Windows 10 warns you that a Wi-Fi network is "not secure" when it uses "an older security standard that is being removed." Windows 10 warns you about WEP and TKIP.
See what this message means and how to fix it.
Starting with the May update, Windows may show you a message stating that your network is not secure, even if you use a password. If you see this message, then you are probably using Wired Equivalent Privacy (WEP) or Temporal Key Integrity Protocol (TKIP) encryption. These encryptions are not secure to use and you should switch to a newer protocol or replace your router as soon as possible.
Why Windows 10 warns you
You probably know that you need to password protect your Wi-Fi network. To keep neighbors and not just off your network.
But when you add a password to the Wi-Fi router, you are not simply removing users from your network. The security protocol encrypts your data to prevent anyone watching from seeing what you are doing.
There are several ways to encrypt your Wi-Fi: WEP, WPA and WPA2. WPA3 is under development. WEP is the oldest and least secure. In this way the Wi-Fi Alliance validated WEP in 1999, making the standard even older than Windows XP, YouTube and the original iPod. WPA-TKIP was adopted in 2002.
This is why Windows warns you about these networks with the following warning:
[Network Name] is not secure
This Wi-Fi network uses an outdated security standard. We recommend connecting to a different network.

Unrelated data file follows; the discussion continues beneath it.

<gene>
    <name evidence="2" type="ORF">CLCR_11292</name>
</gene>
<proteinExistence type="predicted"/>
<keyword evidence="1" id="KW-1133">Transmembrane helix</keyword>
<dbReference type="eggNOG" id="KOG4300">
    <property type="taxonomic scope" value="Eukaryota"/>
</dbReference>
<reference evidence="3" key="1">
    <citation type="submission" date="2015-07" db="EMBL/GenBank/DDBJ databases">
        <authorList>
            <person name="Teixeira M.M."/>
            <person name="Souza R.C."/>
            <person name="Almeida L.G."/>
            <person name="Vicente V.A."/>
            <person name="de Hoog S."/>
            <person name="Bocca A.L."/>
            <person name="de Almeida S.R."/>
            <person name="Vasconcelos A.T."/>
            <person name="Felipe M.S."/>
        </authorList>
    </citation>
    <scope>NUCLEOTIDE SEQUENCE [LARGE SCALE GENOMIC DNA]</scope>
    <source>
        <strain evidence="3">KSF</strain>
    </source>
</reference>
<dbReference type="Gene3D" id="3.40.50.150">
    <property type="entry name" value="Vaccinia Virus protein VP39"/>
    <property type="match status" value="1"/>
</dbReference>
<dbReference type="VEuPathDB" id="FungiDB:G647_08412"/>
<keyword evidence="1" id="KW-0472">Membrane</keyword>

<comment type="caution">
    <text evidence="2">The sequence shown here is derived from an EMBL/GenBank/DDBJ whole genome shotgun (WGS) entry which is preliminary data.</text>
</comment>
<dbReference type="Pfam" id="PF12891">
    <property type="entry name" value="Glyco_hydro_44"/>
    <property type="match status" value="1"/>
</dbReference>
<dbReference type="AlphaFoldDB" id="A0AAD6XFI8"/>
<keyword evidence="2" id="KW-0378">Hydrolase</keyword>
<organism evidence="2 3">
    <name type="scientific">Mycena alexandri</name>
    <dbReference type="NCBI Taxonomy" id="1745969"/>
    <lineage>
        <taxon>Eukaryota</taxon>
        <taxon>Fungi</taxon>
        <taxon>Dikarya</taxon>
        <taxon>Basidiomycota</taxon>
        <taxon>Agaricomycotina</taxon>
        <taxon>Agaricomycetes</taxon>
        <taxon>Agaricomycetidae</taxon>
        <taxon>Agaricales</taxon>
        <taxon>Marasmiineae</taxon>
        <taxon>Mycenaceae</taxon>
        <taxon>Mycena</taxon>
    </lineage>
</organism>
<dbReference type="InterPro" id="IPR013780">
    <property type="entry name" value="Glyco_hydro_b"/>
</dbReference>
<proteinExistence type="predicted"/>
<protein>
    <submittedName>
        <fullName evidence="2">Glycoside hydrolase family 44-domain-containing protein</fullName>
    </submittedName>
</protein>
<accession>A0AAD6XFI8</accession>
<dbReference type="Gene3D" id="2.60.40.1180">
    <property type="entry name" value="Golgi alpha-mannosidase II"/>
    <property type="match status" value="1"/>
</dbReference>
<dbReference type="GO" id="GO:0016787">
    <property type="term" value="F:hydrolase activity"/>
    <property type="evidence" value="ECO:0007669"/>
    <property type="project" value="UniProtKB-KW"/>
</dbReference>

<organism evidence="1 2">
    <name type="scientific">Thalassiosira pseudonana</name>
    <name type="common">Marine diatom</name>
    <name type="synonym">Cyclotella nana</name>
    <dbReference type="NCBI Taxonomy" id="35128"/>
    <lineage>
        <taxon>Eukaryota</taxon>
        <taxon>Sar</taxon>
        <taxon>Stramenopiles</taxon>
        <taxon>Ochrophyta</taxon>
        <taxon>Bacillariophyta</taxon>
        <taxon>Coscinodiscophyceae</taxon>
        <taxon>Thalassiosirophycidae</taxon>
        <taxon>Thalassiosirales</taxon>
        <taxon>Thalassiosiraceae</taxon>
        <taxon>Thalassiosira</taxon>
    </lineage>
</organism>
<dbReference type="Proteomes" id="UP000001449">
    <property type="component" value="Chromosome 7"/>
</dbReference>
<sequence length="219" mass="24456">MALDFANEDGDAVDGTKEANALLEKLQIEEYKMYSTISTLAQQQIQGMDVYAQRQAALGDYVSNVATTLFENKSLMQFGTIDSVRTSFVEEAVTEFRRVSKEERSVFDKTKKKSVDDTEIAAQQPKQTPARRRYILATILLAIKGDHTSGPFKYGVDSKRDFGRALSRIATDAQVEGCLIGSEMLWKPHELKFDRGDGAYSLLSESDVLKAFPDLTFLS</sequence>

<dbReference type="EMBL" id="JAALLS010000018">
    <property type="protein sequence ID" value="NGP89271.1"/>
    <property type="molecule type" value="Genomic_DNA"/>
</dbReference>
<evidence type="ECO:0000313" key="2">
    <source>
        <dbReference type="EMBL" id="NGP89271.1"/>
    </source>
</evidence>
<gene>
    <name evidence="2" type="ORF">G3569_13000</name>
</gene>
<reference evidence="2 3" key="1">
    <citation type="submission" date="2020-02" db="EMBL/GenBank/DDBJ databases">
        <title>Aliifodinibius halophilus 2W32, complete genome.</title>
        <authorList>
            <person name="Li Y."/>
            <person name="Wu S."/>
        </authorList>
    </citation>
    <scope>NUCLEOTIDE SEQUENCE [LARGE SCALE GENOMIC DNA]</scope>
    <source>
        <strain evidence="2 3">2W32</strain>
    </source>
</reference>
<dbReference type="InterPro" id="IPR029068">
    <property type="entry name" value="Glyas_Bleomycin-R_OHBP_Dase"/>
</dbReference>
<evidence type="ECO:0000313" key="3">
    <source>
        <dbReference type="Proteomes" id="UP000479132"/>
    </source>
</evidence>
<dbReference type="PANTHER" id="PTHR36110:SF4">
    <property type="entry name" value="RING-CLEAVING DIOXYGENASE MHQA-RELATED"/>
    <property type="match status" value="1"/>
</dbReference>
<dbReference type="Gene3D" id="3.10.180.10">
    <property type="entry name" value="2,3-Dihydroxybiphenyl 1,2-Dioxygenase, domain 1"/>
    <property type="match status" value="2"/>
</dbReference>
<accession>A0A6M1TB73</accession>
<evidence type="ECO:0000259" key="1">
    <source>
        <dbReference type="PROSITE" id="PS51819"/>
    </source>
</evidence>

Why WEP and TKIP are dangerous
Unfortunately, despite their age, WEP and WPA-TKIP are still quite common. WEP is still used on routers of large organizations. However WEP is not the best encryption option. It was in the beginning and it never improved.
When the encryption protocol was first released, most devices restricted WEP encryption to 64-bit due to US regulations. This has been improved, but many older routers still use 64-bit encryption. WPA uses 256-bit encryption. But over time, too many protocol flaws were discovered making breaking the encryption a game. In 2005, the FBI proved its ability to crack WEP encryption in minutes.
The Wi-Fi Alliance intended to replace WEP with WPA-TKIP, but unfortunately, the newer protocol uses many of the same mechanisms. So the two protocols share many of the same vulnerabilities. One method of breaking one usually works just as well as the other. Thus, TKIP is not safer than WEP.
Knowing all this, Microsoft warns you if you are using WEP or TKIP.
How to fix this error on your Wi-Fi
If you see this message when connecting to a public Wi-Fi network, you cannot correct it. This should be corrected by the router owner. That's why Windows suggests connecting to a different network.
If you see this message when connecting to your Wi-Fi, you need to enable stronger encryption. If your router is relatively new, it will have other options such as WPA2 with AES. If there is you should use this option. Unfortunately, the management page for each router is different, so it is difficult to provide instructions for making this change. Seek instructions for configuring this router model on Google or consult its manual.
Our suggestion is to select WPA2 + AES first if available and if not, select WPA + AES.
Tell your router if you cannot enable encryption
If you do not see these options, you should replace your router as soon as possible. If you are using a router provided by your ISP, contact them to see if they can give you a newer model.